Not even a devastating global pandemic can stop Los Angeles’s soaring property values.
According to a report released yesterday by the L.A. County property assessor, the 2021 overall value of county real estate, including residential, commercial and industrial properties, rose to $1.76 trillion, a gain of $62.9 billion from a year earlier.
“It’s a modest growth,” Steve Whitmore, a county spokesperson, told The Real Deal. “But it’s growth.”
It was the county’s 11th consecutive annual increase in net property values. “And considering what we’ve been through – what is it, the last 16, 17 months? – it shows that the L.A. economy is strong, and still is continuing to grow,” Whitmore added.
But officials also highlighted a more complex picture for the region’s Covid-era economy.
The nearly $63 billion increase comes largely from L.A. County’s red-hot industrial and residential markets, where warehouses and luxury properties regularly command prices in the tens of millions, while some sectors, including small businesses and hotels, continue to struggle to rebound from months of evaporated revenue.
“It’s mixed,” Whitmore said. “It’ll be some time for all this to kind of work its way out.”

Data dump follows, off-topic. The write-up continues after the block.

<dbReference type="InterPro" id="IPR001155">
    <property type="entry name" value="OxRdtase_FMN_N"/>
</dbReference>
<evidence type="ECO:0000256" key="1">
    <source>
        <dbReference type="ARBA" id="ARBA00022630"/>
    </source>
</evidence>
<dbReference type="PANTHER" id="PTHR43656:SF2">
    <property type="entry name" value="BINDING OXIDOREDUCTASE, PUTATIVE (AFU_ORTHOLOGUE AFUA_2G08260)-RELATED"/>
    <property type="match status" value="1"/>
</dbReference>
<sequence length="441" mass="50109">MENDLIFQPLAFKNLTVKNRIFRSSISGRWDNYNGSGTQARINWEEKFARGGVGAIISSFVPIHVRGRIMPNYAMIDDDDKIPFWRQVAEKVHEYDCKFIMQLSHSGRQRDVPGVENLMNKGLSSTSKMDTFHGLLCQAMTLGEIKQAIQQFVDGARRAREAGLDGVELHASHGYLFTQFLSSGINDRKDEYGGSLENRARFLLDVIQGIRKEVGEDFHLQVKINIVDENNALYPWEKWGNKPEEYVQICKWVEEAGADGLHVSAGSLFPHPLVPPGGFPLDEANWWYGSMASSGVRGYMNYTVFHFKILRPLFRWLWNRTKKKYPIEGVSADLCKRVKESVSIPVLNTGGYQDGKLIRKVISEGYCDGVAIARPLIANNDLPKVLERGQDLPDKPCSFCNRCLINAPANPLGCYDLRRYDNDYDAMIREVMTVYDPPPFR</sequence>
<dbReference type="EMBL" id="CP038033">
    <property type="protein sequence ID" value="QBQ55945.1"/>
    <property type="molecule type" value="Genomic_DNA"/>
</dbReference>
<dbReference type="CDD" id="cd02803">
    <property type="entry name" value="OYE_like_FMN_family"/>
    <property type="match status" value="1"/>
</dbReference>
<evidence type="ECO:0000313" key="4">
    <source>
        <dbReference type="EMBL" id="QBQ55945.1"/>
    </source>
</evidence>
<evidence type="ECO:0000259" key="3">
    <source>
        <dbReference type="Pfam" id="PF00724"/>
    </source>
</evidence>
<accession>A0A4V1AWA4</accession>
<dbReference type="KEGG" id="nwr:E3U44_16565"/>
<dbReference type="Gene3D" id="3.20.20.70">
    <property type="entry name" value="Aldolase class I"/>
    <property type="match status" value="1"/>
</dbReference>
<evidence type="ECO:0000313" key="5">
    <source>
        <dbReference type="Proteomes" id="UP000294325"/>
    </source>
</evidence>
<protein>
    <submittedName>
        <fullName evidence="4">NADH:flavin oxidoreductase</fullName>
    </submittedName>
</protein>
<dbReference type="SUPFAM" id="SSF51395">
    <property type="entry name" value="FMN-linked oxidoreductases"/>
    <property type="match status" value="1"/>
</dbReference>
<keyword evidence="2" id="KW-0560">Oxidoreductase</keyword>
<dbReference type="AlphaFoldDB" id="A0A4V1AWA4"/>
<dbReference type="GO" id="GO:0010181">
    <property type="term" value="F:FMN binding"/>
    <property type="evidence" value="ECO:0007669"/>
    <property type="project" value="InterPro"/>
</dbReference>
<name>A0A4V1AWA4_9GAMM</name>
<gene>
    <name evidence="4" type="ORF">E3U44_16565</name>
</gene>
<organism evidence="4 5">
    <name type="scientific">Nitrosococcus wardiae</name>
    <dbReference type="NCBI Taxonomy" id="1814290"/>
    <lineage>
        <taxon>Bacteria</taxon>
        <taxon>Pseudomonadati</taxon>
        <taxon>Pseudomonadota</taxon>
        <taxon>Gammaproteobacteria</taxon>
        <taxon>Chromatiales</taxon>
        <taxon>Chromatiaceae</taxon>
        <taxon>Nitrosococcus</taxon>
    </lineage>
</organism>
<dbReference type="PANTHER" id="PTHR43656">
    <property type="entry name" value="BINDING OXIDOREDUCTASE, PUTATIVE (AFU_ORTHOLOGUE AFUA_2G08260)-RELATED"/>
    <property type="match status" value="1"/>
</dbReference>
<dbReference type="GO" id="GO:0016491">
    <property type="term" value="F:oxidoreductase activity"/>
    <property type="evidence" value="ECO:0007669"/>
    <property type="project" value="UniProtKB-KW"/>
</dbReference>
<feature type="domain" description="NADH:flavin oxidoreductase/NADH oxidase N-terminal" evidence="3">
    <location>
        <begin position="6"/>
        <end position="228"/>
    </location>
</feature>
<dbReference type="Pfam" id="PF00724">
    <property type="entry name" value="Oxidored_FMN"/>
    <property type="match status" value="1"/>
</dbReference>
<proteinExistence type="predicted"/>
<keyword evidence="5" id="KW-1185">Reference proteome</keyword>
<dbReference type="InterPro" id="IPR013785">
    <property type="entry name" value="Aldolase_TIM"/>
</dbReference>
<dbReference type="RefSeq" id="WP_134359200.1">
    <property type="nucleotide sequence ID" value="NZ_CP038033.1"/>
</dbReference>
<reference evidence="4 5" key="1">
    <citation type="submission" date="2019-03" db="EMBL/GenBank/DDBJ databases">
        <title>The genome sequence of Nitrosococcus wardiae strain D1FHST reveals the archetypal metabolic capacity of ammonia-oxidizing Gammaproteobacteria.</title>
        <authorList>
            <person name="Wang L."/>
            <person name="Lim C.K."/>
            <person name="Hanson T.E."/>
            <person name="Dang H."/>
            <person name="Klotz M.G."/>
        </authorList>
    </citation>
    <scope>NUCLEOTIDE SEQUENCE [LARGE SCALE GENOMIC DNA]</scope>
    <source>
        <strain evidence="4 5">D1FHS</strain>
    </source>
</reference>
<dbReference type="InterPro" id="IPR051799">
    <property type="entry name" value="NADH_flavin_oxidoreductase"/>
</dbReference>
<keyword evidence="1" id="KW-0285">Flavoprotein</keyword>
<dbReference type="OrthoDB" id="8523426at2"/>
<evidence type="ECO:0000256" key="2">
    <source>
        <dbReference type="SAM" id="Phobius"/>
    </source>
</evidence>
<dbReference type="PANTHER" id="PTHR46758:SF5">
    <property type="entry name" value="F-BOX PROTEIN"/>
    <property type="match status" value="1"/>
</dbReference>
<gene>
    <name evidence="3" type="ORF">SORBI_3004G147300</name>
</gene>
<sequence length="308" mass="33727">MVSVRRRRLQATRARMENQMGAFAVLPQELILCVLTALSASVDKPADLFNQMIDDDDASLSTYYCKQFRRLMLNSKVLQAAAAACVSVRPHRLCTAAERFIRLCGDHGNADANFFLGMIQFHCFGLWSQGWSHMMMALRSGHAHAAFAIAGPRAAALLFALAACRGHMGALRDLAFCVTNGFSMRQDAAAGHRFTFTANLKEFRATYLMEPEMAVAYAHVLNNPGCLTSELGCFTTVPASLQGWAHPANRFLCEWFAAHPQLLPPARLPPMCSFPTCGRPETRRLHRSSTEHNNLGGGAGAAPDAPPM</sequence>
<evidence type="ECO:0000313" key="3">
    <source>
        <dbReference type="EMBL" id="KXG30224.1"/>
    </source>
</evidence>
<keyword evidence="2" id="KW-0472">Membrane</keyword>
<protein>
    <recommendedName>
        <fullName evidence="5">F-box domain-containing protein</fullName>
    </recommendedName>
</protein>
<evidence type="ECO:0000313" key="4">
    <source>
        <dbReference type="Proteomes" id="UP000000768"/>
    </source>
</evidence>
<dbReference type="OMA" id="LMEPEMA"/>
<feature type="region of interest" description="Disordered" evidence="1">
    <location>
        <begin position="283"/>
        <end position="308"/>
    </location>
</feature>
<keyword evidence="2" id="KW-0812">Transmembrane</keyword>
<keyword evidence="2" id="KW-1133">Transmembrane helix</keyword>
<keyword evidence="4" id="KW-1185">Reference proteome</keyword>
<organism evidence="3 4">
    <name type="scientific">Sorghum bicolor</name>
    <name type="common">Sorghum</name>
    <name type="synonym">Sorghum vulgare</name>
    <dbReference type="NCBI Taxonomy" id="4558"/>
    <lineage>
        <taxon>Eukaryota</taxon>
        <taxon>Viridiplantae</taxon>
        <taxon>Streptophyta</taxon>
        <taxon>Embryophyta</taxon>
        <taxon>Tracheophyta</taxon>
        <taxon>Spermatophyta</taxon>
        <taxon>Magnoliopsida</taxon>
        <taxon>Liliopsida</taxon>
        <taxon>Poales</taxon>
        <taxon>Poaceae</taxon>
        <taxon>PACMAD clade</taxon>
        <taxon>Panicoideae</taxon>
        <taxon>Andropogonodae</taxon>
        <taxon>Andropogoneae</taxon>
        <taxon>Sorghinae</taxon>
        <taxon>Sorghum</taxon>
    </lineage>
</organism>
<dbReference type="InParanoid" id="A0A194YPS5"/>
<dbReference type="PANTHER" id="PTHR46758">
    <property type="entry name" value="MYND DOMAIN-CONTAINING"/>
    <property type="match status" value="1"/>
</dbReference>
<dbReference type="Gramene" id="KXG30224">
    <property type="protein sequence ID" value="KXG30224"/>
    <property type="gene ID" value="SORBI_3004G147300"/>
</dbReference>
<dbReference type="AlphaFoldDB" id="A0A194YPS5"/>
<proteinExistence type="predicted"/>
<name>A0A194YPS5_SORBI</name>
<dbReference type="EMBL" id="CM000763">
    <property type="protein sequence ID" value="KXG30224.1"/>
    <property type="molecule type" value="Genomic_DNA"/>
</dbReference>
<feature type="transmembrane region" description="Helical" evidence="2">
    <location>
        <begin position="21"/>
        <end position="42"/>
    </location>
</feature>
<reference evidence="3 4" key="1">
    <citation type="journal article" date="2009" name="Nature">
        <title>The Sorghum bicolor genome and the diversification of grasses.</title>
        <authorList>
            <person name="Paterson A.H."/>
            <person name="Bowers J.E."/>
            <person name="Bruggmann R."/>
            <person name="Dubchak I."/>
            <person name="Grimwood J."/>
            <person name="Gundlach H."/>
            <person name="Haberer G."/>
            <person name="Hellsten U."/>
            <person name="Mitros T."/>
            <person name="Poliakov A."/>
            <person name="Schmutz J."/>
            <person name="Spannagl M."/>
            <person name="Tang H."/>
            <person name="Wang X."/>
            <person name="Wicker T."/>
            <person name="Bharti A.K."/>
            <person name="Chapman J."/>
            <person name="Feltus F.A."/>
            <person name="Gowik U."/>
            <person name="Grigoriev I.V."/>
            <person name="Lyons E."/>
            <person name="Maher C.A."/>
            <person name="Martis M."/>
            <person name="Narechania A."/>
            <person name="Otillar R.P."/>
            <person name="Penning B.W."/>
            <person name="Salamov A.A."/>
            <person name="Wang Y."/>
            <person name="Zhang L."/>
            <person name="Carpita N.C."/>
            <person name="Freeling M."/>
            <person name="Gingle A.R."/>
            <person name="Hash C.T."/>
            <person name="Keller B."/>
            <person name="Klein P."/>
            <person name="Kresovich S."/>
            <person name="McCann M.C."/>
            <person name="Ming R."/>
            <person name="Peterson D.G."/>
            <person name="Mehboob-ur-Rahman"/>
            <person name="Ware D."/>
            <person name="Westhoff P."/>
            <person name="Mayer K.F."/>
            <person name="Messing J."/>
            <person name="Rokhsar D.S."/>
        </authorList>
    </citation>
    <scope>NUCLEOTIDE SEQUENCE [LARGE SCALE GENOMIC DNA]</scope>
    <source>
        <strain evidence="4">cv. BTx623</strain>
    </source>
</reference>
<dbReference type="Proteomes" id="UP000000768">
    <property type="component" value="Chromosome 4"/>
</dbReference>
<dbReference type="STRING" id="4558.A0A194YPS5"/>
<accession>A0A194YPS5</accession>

Among the 2021 assessment’s losers was business personal property, a category that includes machinery, equipment, boats and aircraft and notched a $5.5 billion loss compared with 2020. Commercial aircraft were particularly hard hit as travel came to a grinding halt, and the region’s oil refineries – Southern California has seven – also saw value reductions.
The higher residential assessments also mean higher taxes, but Prang emphasized that nearly 90% of property owners “will see only the modest 1.036% adjustment prescribed by Proposition 13,” the 40-year-old state law that limits local governments’ ability to raise property taxes.
Last year’s assessor report, which reflected figures from just before the pandemic struck, counted a $96 billion increase from the previous year, a higher figure than had been projected.
The assessments are based on Jan. 1 data and include all taxable property in L.A. County.